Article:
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I'd write more, like you said I should. If only, there was more to me.

Tuesday, February 27, 2007


Pages 184.
Hamish Hamilton.
March 2007.

This is possibly the longest I've waited from the time I've read a book I loved to the time I've written about it. Since its a day to go before the month changes to March, thought the wait should end. This was after all a brilliant read, and the fingers have been itching to punch out those words and say it aloud.

The story begins at a cafe table in Lahore. Here Changez , a Pakistani man narrates the tale that's led to his fateful meeting with an American stranger. The strains of unease are apparent as Changez starts talking about his life which was in every sense of the term an immigrant's dream of America.

A student at Princeton, he lands a dream job with an elite firm specialising in the valuation of companies. It is the kind of job where you whip your visiting card and you can awe an audience with not your name, rather that of the company. The kind that comes complete with the joy of business class travel, five star hotels and a few shattered dreams that only can the discerning can see. It is typically the kind of job that thrives on the energy of New York. It is here that Changez believes he has found himself and the love of his life.

"Looking back now, I see there was a certain symmetry to the situation: I felt I was entering in New York the very same social class that my family was falling out of in Lahore. Perhaps this accounted for a good part of the comfort and satisfaction I found in my new environment. But an even greater part of my happiness in those days was due to being in the regular company of Erica."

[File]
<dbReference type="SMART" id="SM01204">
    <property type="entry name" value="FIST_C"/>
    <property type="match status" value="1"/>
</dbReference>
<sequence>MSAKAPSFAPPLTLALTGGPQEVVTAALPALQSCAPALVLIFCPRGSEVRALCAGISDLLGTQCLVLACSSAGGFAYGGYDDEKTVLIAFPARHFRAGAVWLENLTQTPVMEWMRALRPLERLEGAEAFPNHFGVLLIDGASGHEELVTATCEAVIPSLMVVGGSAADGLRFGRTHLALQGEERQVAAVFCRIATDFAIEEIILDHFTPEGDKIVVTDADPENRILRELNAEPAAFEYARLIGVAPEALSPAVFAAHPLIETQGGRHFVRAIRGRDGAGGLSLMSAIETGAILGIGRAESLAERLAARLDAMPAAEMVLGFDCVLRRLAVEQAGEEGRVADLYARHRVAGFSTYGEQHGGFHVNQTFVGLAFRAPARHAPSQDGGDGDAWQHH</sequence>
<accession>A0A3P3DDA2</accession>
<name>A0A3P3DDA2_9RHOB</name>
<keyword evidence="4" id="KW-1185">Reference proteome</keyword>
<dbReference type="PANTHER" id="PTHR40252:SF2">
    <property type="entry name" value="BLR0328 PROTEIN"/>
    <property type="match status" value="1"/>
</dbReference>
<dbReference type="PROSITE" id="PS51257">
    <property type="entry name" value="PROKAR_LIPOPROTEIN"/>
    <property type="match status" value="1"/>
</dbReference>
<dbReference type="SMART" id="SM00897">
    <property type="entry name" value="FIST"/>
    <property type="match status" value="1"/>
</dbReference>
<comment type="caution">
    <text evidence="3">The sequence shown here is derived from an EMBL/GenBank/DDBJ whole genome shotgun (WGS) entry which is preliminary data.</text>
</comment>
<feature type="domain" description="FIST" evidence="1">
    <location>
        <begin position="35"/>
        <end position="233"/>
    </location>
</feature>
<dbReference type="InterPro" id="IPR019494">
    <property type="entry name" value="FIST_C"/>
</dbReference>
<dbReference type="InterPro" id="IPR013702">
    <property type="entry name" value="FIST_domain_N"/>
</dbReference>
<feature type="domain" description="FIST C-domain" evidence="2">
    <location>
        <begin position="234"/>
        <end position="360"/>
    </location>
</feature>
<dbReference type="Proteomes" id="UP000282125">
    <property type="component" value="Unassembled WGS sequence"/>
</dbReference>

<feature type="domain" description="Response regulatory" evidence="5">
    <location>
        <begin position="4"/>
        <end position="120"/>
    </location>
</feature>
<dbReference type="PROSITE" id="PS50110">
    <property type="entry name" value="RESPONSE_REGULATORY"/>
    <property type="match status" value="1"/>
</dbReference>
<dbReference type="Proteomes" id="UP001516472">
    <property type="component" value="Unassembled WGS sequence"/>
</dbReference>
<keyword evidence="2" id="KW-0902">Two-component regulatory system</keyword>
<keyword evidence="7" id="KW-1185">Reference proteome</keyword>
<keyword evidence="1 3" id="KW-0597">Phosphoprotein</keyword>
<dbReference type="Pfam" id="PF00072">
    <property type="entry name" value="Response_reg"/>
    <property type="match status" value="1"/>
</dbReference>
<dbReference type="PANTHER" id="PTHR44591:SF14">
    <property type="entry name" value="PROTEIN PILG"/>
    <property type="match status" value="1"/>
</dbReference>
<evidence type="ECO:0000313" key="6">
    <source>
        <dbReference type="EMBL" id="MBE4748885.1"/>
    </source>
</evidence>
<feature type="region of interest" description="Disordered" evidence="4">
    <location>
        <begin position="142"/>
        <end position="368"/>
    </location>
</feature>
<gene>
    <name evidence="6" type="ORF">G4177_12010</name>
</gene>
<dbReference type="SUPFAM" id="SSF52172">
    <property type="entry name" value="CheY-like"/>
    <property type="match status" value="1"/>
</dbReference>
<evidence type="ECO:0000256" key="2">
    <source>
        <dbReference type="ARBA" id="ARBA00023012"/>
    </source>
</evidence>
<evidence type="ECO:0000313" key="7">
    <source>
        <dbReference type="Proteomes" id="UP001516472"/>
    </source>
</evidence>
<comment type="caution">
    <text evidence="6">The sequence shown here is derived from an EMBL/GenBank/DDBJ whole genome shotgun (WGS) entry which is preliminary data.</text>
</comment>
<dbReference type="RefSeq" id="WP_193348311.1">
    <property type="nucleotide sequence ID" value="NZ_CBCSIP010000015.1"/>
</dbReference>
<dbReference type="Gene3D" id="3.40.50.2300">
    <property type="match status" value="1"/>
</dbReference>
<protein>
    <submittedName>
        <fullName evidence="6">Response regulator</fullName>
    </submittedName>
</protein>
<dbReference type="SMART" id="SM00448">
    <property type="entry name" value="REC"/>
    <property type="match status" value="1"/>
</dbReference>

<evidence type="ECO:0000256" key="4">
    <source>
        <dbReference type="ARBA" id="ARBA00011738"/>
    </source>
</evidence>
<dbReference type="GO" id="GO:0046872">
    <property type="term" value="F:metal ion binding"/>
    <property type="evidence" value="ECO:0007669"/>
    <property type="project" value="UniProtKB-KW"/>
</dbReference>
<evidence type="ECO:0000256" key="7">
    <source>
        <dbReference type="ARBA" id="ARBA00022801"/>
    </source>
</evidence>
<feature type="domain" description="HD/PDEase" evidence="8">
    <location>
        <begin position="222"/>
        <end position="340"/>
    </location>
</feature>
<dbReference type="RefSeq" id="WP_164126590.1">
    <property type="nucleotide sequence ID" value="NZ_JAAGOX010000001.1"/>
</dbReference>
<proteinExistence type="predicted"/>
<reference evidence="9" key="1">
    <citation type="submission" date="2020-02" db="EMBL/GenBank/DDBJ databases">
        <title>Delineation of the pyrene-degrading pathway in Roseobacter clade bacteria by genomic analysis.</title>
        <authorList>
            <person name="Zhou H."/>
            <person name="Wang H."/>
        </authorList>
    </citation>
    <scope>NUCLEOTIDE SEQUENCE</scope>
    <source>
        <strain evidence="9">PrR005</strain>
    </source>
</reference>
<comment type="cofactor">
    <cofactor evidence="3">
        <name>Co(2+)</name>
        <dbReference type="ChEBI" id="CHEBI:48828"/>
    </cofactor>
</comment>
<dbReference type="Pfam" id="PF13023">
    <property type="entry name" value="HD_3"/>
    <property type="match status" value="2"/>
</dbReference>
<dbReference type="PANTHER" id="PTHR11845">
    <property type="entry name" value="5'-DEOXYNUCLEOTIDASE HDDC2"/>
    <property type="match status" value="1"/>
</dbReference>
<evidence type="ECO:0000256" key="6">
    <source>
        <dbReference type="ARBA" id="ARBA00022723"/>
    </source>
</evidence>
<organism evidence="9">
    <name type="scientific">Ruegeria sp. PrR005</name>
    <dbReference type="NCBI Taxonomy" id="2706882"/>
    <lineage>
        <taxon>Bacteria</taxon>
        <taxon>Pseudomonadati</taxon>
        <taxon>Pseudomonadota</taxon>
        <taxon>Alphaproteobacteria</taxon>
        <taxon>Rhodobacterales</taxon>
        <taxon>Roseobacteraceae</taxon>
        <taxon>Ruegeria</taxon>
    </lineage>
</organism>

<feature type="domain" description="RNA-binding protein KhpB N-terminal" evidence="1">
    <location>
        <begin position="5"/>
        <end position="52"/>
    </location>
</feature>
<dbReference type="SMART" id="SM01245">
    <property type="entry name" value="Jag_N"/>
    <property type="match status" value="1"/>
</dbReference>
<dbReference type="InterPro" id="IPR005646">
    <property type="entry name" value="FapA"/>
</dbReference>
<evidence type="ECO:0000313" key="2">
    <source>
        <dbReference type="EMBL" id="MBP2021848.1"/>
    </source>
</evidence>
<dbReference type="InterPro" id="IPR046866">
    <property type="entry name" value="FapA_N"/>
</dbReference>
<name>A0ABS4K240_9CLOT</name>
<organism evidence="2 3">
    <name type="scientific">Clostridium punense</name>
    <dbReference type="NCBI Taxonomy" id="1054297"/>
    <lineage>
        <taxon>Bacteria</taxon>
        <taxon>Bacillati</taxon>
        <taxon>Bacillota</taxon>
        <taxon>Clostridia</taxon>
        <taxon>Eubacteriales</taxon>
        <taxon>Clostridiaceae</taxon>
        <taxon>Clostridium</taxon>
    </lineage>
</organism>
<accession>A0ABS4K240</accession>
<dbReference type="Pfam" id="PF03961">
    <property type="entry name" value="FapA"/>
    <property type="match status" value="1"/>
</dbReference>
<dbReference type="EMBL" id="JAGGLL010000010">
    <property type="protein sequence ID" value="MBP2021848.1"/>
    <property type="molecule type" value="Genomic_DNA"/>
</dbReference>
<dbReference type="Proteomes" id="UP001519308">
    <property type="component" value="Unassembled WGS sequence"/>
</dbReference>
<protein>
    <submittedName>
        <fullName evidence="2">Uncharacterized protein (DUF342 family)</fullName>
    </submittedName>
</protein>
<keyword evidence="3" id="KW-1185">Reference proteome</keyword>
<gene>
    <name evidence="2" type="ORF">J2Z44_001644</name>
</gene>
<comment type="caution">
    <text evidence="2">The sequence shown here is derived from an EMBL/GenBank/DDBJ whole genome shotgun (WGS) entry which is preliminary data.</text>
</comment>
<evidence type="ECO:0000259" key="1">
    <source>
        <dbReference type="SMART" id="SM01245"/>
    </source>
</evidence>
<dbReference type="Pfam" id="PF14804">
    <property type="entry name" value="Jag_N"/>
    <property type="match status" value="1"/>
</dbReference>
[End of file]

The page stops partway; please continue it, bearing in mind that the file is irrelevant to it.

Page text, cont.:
Nothing seems to stop Changez's rise to the top, not even thoughts of home. The power of love gives him that imagined sense of invincibility. Something that has the power to change in an instant. That moment comes in the form of September 11. No, there are no descriptions of the familiar rubble, the cries for help. As you turn page after riveting page, the changes work subtly but more powerfully.

Our worlds get transformed. Author Mohsin Hamid knows. Post 9/11, he has been held in questioning rooms at JFK Airport. While things never got nasty, it did make him feel unwelcome.

It is perhaps that sense of unease that makes 'The Reluctant Fundamentalist' take the tone he does in the second half of the book:
"As a society, you were unwilling to reflect upon the shared pain that united you with those that attacked you. You retreated into myths of your own difference, assumptions of your own superiority."

It is such an America that Changez and his creator want to change. With that Hamid brings the clash between the East and the West to the fore in a book that like the name of its creator is all about change - subtle, imagined, nuanced.

No surprise that 'The Reluctant Fundamentalist' was the talk of the London Book Fair and went on to get the UK, US, Dutch, Italian, Norwegian and Dutch deals simultaneously. It is Hamid's second novel and looks all set to add to the track record he set with his debut - 'Moth Smoke'. Published in 10 languages, Moth Smoke won a Betty Trask Award and was a New York Times Notable Book of the Year. Clearly, Hamid's is a voice to watch.

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